What are your thoughts on an American 18?
I am looking to sell my Hunter 22 and move down in boat size. I like the American 18. It is a very simplistic boat. I like the larger cockpit and the ease of setup and sailing. I sail in the James River and am looking for something I can single hand easier.
Or is there something else I should be looking for?
It looks like a nice boat. American 18
Similar to a Lightning 19' but hopefully simpler. I'm just not sure how easy it will be to single hand when the wind pipes up. Boats like this can rely a lot on crew weight and placement if there is any wind. In light winds it looks like it would be fun.
Look for a Farrier Tramp/Eagle 19... :)
Go for the American!
I learned to sail on an American 14-6 about 10 years ago. It is BY FAR the MOST stable 14 foot boat around (aside from a catamaran).
The 14-6 can be singlehanded with ease. I've sailed it with my two toddlers aboard. I was able to manage both boat and toddlers safely in modest conditions.
I imaging that the larger version (American 18) would by more stable that the version that I learned on.
Go for it
That's a pretty conservative sailplan for an 18-ft. boat. For comparison, at 19 feet, a Flying Scot has 191 sq. ft., and the Lightning has 177. You should be fine singlehanding on all by the breeziest days.
Thanks for posting the link. I should have done that.
Dog, I have actually looked at that boat as I like the thought of the training wheels. The marina I sail out of is in my neighborhood and rather narrow at the ramp and around the slips. It would be close as to getting in and out.
jnorton, How was the constuction? I have yet to see one other than on the web. I have read where it is hand laid fiberglass and the backing plates are metal instaed of wood.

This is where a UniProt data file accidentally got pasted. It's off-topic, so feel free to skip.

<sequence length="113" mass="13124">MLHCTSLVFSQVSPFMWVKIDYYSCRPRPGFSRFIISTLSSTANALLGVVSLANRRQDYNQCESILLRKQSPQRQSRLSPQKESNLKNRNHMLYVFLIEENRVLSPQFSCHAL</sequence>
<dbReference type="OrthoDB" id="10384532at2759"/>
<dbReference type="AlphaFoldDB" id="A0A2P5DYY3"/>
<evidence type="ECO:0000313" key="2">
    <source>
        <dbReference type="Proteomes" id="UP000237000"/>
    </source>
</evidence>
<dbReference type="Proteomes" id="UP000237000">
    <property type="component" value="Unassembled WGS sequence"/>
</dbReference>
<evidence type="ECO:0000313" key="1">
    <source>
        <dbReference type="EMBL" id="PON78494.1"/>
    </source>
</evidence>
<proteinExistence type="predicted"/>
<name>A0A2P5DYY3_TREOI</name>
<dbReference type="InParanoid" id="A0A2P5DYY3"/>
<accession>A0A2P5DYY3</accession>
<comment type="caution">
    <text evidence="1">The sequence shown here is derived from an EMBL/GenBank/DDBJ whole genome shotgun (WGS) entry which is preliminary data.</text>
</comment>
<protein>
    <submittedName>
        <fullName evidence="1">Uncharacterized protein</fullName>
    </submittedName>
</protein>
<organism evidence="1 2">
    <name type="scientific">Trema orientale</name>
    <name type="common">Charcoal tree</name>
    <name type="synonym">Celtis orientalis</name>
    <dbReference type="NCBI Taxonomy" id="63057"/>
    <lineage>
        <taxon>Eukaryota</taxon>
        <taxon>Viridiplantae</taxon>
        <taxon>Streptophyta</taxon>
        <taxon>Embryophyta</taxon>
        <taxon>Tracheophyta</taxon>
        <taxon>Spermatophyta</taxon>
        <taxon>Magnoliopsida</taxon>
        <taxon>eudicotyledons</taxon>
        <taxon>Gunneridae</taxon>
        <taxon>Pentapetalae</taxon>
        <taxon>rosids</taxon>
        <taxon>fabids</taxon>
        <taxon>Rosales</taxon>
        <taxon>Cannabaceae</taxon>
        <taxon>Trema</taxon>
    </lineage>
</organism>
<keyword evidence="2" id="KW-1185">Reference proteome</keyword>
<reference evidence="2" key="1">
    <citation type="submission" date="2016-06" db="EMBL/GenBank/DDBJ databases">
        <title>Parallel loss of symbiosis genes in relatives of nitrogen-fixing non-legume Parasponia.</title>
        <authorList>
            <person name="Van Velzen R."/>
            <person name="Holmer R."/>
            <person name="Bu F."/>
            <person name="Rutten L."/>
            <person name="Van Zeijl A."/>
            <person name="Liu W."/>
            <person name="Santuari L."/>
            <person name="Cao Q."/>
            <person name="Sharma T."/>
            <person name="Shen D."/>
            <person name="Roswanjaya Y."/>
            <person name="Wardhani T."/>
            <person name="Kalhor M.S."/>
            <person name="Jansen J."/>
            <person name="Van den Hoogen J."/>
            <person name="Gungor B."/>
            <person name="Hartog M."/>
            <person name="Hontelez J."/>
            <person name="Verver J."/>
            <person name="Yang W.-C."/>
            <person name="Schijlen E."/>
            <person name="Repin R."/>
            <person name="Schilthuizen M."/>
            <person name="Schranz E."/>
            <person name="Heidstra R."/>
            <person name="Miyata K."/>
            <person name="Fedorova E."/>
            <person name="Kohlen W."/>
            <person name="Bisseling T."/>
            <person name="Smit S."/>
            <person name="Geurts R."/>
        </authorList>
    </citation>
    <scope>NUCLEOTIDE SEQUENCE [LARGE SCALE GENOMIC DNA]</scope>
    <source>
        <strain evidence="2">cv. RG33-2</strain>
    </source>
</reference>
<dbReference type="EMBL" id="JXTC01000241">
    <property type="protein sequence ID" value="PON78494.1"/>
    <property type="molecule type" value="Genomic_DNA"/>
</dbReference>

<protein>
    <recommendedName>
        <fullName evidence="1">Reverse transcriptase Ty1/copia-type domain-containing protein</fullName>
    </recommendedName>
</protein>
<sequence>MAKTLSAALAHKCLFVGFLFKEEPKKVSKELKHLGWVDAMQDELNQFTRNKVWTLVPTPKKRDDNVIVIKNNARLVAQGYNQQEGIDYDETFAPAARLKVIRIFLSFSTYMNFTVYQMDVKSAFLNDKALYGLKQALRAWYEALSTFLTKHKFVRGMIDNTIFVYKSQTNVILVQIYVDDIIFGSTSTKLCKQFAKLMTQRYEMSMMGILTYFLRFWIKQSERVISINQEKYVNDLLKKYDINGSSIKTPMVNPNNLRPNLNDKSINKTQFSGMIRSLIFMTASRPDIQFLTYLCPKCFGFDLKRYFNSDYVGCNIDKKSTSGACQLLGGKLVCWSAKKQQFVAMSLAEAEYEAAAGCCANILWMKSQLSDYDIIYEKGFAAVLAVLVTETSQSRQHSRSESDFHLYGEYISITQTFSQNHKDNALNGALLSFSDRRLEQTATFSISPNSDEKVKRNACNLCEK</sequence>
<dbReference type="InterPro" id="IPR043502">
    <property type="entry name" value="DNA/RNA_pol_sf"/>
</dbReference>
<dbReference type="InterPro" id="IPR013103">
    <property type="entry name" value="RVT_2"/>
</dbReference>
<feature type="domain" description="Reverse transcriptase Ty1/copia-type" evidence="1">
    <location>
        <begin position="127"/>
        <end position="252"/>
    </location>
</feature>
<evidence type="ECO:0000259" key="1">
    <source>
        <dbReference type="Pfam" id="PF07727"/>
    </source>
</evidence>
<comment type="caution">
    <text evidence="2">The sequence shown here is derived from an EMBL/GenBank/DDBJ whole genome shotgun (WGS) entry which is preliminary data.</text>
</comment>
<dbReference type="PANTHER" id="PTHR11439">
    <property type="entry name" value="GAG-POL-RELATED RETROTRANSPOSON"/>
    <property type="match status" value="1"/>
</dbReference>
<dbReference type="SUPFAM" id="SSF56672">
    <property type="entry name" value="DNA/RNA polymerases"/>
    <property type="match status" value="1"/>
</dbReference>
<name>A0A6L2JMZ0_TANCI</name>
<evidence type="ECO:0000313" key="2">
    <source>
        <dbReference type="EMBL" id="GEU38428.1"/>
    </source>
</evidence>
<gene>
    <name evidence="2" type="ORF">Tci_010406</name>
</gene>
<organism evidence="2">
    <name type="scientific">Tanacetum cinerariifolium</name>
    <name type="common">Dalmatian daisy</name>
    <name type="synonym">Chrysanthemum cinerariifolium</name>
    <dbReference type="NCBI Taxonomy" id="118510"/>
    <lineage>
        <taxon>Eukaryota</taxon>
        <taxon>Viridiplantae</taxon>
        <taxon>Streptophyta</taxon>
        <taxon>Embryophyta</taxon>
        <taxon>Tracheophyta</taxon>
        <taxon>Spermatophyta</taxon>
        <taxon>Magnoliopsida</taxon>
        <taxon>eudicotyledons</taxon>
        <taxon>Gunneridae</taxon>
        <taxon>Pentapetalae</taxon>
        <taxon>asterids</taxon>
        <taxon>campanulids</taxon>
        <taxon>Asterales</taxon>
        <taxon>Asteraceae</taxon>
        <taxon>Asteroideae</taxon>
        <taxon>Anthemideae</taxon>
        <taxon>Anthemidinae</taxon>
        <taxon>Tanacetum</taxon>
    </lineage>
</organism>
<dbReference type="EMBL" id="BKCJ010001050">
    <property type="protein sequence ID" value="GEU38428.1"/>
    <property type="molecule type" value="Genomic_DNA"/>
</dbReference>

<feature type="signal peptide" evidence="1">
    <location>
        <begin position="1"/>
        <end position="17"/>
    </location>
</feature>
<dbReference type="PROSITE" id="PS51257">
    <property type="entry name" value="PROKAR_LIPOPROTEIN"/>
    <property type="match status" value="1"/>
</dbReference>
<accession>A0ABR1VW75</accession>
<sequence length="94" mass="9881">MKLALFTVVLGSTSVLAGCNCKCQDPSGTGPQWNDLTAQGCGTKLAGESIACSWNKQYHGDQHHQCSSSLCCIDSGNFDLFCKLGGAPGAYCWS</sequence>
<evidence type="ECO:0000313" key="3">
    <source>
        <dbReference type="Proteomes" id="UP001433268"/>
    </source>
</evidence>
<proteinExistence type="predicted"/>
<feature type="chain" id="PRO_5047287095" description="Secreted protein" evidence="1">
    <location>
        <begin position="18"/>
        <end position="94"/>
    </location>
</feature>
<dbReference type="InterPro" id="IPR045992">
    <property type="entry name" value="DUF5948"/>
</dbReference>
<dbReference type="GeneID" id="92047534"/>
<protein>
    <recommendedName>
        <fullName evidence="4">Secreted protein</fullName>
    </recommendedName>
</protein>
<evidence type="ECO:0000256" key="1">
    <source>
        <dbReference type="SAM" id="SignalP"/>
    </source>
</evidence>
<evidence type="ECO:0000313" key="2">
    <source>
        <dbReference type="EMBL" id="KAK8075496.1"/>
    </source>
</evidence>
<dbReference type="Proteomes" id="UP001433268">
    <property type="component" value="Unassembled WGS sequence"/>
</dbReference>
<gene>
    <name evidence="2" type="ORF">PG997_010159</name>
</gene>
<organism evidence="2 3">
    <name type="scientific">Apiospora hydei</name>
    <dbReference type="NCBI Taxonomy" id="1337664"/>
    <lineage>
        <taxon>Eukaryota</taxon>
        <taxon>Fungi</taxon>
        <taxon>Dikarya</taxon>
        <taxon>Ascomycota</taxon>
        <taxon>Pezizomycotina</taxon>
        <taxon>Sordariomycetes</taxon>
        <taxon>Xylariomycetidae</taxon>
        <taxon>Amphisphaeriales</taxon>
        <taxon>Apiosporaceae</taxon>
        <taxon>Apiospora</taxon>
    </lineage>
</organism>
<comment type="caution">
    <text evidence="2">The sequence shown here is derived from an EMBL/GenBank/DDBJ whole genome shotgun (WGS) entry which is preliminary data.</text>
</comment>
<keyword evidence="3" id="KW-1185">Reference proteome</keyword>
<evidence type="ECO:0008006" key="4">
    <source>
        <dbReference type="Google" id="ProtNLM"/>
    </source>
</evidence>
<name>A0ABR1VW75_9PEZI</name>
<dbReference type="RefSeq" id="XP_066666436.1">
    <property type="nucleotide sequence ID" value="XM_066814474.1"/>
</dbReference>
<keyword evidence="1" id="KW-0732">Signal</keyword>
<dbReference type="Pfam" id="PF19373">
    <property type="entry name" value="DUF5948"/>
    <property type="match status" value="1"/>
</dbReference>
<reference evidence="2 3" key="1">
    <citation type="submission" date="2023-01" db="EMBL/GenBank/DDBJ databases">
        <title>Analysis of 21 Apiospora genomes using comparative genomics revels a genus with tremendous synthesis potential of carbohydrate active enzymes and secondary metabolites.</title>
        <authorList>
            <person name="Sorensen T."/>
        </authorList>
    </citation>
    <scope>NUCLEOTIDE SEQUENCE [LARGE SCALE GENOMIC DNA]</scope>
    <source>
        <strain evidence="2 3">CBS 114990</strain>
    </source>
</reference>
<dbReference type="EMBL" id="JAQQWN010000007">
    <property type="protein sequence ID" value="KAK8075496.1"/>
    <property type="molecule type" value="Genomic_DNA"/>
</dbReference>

I looked at the Hunter 170. The construction with the plastics looks horrible. The one boat I looked at I almost put my fingers thru the deck.
Thanks for the input
I'm not an expert when it comes to craftsmanship and construction, but I believe the construction is VERY strong.
Here is why I have this opinion:
--The fleet of park district boats that I have rented from for years are often rented by folks who do not care for the boats terribly well. It's nothing malicious, but when you do not own the boat yourself, you're not going to take care of it as if it was your own.
--The boats are often dragged up onto the beach to rig and de-rig.
--The lake is rather shallow in spots. The boats often sail up onto the shallows and scrape bottom. The retractable centerboard is bent every which way in these cases.
--Speaking of the centerboard, the boat is righted by standing on the centerboard with your full weight.
--Don't mistake this last point as suggesting the boat is tippy. IT'S MOST STABLE. I've capsized the boat only one time (and remember this is the American 14-6). This was on purpose as the very first activity of my sailing instruction class. To right the boat, at 180 pounds, I stood on the centerboard.
--When I started sailing these boats ~10 years ago, the park district had a fleet of 3-4 American 14-6's and 2-3 smaller CL-11's. Over the years, the smaller boats have gone away somewhere and the district has acquired a fleet of 6 American 14-6's. Most newly acquired boats are obtained used from somewhere. Some arrive with nicks and dings.
--These nicks and dings, combined with the renters' abuses, cause the boats to lose chunks of fiberglass over time. This damage generally goes without repair for a while. The boats still sail fine. When a boat gets bad enough, usually a not too cosmetic fiberglass repair is performed. The boats hold up just fine. I suspect with a caring owner, the boats would remain in great shape.
So, the park district likes these boats. They are great for sailing instruction--have jib and main, are STABLE, and fun! You need to know that they are NOT high performance. But they are MOST easy to singlehand and since you are so close to the water it's a fun ride. I am disappointed with the jib sheet leads. It seems the sheets are led so that the side stays are smack dab in the way of the ideal jib lead. I was taught to run the sheets inside of the stays, so that's what I do. I've seen other instructors lead the sheets outside. Neither is ideal. I've improvised temporarily with an arm or paddle to alter the sheeting angle. Even with the American 14-6, I've actually STOOD on the bow to tinker with the headsail.
Thanks for the info. The boat sounds very solid. I am not looking for a racer or such. Just a stable family type boat. My wild days are behind me. A cold beer, fine cigar and lite winds are fine with me.
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